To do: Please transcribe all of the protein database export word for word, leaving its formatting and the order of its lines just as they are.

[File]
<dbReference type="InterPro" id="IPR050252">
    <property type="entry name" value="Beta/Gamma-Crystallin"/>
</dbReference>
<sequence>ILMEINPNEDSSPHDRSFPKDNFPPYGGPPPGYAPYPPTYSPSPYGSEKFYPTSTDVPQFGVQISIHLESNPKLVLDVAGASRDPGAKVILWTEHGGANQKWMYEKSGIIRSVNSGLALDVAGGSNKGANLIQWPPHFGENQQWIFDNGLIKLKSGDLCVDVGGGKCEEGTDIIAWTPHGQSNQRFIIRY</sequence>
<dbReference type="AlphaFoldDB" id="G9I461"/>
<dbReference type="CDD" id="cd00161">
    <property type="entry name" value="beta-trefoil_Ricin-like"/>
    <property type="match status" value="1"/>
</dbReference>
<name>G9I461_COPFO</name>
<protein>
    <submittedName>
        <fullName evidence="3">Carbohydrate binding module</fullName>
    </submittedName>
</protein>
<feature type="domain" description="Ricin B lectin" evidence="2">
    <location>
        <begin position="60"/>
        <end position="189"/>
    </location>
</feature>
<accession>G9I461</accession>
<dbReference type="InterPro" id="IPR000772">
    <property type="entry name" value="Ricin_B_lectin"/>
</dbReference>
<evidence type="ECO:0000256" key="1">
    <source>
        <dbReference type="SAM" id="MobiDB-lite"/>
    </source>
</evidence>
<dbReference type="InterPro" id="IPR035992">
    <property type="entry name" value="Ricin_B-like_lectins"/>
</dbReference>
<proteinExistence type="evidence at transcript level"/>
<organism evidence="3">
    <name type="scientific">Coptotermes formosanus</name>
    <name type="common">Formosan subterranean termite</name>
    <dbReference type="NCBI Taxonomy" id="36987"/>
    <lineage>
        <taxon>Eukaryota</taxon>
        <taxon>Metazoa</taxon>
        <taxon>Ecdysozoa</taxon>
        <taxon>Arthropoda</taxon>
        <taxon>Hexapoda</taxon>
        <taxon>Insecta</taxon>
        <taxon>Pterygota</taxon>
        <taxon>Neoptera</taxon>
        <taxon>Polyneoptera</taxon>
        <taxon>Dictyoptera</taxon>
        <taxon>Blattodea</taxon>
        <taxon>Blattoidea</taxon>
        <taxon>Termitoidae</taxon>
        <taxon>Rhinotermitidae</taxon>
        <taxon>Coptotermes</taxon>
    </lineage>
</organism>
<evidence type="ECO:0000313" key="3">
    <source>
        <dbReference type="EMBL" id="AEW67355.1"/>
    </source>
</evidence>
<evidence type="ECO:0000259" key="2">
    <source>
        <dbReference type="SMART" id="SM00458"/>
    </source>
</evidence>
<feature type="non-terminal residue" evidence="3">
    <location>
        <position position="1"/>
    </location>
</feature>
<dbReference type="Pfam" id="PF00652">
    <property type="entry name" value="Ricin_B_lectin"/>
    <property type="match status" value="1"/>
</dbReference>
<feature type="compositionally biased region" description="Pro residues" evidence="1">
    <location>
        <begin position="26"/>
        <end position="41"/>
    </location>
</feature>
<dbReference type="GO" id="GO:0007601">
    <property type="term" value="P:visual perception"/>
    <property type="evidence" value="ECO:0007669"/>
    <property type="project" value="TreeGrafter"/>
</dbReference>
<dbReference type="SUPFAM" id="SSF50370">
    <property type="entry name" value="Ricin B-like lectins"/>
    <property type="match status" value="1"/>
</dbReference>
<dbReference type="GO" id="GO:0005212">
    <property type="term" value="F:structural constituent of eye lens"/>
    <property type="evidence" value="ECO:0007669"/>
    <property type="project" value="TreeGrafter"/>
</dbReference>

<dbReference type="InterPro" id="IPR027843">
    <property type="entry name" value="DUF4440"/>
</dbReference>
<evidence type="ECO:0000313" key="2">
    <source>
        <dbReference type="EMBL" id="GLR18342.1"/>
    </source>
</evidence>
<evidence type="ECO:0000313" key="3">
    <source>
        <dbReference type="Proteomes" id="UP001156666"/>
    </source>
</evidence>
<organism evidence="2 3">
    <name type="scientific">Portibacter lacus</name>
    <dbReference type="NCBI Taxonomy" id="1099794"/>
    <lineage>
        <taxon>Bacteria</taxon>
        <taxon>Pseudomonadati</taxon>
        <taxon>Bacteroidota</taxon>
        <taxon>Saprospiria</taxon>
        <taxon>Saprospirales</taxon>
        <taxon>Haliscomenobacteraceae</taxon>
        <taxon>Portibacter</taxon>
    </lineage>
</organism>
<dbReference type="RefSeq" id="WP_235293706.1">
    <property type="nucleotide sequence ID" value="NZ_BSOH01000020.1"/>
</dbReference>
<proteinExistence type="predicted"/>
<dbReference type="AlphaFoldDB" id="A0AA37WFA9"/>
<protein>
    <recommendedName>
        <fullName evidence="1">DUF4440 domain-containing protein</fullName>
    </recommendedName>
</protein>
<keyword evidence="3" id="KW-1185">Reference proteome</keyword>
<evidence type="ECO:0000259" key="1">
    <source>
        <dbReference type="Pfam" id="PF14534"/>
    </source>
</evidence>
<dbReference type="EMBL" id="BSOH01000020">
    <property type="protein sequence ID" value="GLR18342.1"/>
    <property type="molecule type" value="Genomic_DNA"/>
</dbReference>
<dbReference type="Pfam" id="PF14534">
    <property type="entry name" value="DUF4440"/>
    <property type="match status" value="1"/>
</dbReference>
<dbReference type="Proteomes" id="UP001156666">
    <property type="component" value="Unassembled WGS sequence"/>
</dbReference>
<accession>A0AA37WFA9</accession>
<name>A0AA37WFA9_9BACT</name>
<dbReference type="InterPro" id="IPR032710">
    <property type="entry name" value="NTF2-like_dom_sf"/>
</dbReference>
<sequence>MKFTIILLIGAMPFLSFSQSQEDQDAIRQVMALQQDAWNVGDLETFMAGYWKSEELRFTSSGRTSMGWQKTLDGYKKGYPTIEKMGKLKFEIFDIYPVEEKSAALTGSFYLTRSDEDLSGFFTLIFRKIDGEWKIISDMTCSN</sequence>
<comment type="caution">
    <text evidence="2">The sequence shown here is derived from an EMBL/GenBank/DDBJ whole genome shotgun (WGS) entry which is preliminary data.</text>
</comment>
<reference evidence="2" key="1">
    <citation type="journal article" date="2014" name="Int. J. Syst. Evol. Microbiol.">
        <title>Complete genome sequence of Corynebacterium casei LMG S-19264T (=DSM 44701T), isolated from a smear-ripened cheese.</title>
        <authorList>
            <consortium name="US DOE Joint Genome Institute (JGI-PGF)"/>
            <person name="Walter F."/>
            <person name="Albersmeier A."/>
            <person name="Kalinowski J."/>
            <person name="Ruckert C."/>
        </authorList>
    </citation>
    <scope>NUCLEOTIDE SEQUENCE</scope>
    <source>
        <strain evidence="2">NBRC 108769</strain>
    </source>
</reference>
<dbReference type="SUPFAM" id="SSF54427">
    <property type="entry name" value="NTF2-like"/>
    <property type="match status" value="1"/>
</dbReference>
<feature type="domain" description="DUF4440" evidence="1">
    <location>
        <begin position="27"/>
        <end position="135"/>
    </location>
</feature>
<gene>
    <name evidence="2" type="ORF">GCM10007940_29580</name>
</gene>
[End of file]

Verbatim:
<dbReference type="InterPro" id="IPR050252">
    <property type="entry name" value="Beta/Gamma-Crystallin"/>
</dbReference>
<sequence>ILMEINPNEDSSPHDRSFPKDNFPPYGGPPPGYAPYPPTYSPSPYGSEKFYPTSTDVPQFGVQISIHLESNPKLVLDVAGASRDPGAKVILWTEHGGANQKWMYEKSGIIRSVNSGLALDVAGGSNKGANLIQWPPHFGENQQWIFDNGLIKLKSGDLCVDVGGGKCEEGTDIIAWTPHGQSNQRFIIRY</sequence>
<dbReference type="AlphaFoldDB" id="G9I461"/>
<dbReference type="CDD" id="cd00161">
    <property type="entry name" value="beta-trefoil_Ricin-like"/>
    <property type="match status" value="1"/>
</dbReference>
<name>G9I461_COPFO</name>
<protein>
    <submittedName>
        <fullName evidence="3">Carbohydrate binding module</fullName>
    </submittedName>
</protein>
<feature type="domain" description="Ricin B lectin" evidence="2">
    <location>
        <begin position="60"/>
        <end position="189"/>
    </location>
</feature>
<accession>G9I461</accession>
<dbReference type="InterPro" id="IPR000772">
    <property type="entry name" value="Ricin_B_lectin"/>
</dbReference>
<evidence type="ECO:0000256" key="1">
    <source>
        <dbReference type="SAM" id="MobiDB-lite"/>
    </source>
</evidence>
<dbReference type="InterPro" id="IPR035992">
    <property type="entry name" value="Ricin_B-like_lectins"/>
</dbReference>
<proteinExistence type="evidence at transcript level"/>
<organism evidence="3">
    <name type="scientific">Coptotermes formosanus</name>
    <name type="common">Formosan subterranean termite</name>
    <dbReference type="NCBI Taxonomy" id="36987"/>
    <lineage>
        <taxon>Eukaryota</taxon>
        <taxon>Metazoa</taxon>
        <taxon>Ecdysozoa</taxon>
        <taxon>Arthropoda</taxon>
        <taxon>Hexapoda</taxon>
        <taxon>Insecta</taxon>
        <taxon>Pterygota</taxon>
        <taxon>Neoptera</taxon>
        <taxon>Polyneoptera</taxon>
        <taxon>Dictyoptera</taxon>
        <taxon>Blattodea</taxon>
        <taxon>Blattoidea</taxon>
        <taxon>Termitoidae</taxon>
        <taxon>Rhinotermitidae</taxon>
        <taxon>Coptotermes</taxon>
    </lineage>
</organism>
<evidence type="ECO:0000313" key="3">
    <source>
        <dbReference type="EMBL" id="AEW67355.1"/>
    </source>
</evidence>
<evidence type="ECO:0000259" key="2">
    <source>
        <dbReference type="SMART" id="SM00458"/>
    </source>
</evidence>
<feature type="non-terminal residue" evidence="3">
    <location>
        <position position="1"/>
    </location>
</feature>
<dbReference type="Pfam" id="PF00652">
    <property type="entry name" value="Ricin_B_lectin"/>
    <property type="match status" value="1"/>
</dbReference>
<feature type="compositionally biased region" description="Pro residues" evidence="1">
    <location>
        <begin position="26"/>
        <end position="41"/>
    </location>
</feature>
<dbReference type="GO" id="GO:0007601">
    <property type="term" value="P:visual perception"/>
    <property type="evidence" value="ECO:0007669"/>
    <property type="project" value="TreeGrafter"/>
</dbReference>
<dbReference type="SUPFAM" id="SSF50370">
    <property type="entry name" value="Ricin B-like lectins"/>
    <property type="match status" value="1"/>
</dbReference>
<dbReference type="GO" id="GO:0005212">
    <property type="term" value="F:structural constituent of eye lens"/>
    <property type="evidence" value="ECO:0007669"/>
    <property type="project" value="TreeGrafter"/>
</dbReference>

<dbReference type="InterPro" id="IPR027843">
    <property type="entry name" value="DUF4440"/>
</dbReference>
<evidence type="ECO:0000313" key="2">
    <source>
        <dbReference type="EMBL" id="GLR18342.1"/>
    </source>
</evidence>
<evidence type="ECO:0000313" key="3">
    <source>
        <dbReference type="Proteomes" id="UP001156666"/>
    </source>
</evidence>
<organism evidence="2 3">
    <name type="scientific">Portibacter lacus</name>
    <dbReference type="NCBI Taxonomy" id="1099794"/>
    <lineage>
        <taxon>Bacteria</taxon>
        <taxon>Pseudomonadati</taxon>
        <taxon>Bacteroidota</taxon>
        <taxon>Saprospiria</taxon>
        <taxon>Saprospirales</taxon>
        <taxon>Haliscomenobacteraceae</taxon>
        <taxon>Portibacter</taxon>
    </lineage>
</organism>
<dbReference type="RefSeq" id="WP_235293706.1">
    <property type="nucleotide sequence ID" value="NZ_BSOH01000020.1"/>
</dbReference>
<proteinExistence type="predicted"/>
<dbReference type="AlphaFoldDB" id="A0AA37WFA9"/>
<protein>
    <recommendedName>
        <fullName evidence="1">DUF4440 domain-containing protein</fullName>
    </recommendedName>
</protein>
<keyword evidence="3" id="KW-1185">Reference proteome</keyword>
<evidence type="ECO:0000259" key="1">
    <source>
        <dbReference type="Pfam" id="PF14534"/>
    </source>
</evidence>
<dbReference type="EMBL" id="BSOH01000020">
    <property type="protein sequence ID" value="GLR18342.1"/>
    <property type="molecule type" value="Genomic_DNA"/>
</dbReference>
<dbReference type="Pfam" id="PF14534">
    <property type="entry name" value="DUF4440"/>
    <property type="match status" value="1"/>
</dbReference>
<dbReference type="Proteomes" id="UP001156666">
    <property type="component" value="Unassembled WGS sequence"/>
</dbReference>
<accession>A0AA37WFA9</accession>
<name>A0AA37WFA9_9BACT</name>
<dbReference type="InterPro" id="IPR032710">
    <property type="entry name" value="NTF2-like_dom_sf"/>
</dbReference>
<sequence>MKFTIILLIGAMPFLSFSQSQEDQDAIRQVMALQQDAWNVGDLETFMAGYWKSEELRFTSSGRTSMGWQKTLDGYKKGYPTIEKMGKLKFEIFDIYPVEEKSAALTGSFYLTRSDEDLSGFFTLIFRKIDGEWKIISDMTCSN</sequence>
<comment type="caution">
    <text evidence="2">The sequence shown here is derived from an EMBL/GenBank/DDBJ whole genome shotgun (WGS) entry which is preliminary data.</text>
</comment>
<reference evidence="2" key="1">
    <citation type="journal article" date="2014" name="Int. J. Syst. Evol. Microbiol.">
        <title>Complete genome sequence of Corynebacterium casei LMG S-19264T (=DSM 44701T), isolated from a smear-ripened cheese.</title>
        <authorList>
            <consortium name="US DOE Joint Genome Institute (JGI-PGF)"/>
            <person name="Walter F."/>
            <person name="Albersmeier A."/>
            <person name="Kalinowski J."/>
            <person name="Ruckert C."/>
        </authorList>
    </citation>
    <scope>NUCLEOTIDE SEQUENCE</scope>
    <source>
        <strain evidence="2">NBRC 108769</strain>
    </source>
</reference>
<dbReference type="SUPFAM" id="SSF54427">
    <property type="entry name" value="NTF2-like"/>
    <property type="match status" value="1"/>
</dbReference>
<feature type="domain" description="DUF4440" evidence="1">
    <location>
        <begin position="27"/>
        <end position="135"/>
    </location>
</feature>
<gene>
    <name evidence="2" type="ORF">GCM10007940_29580</name>
</gene>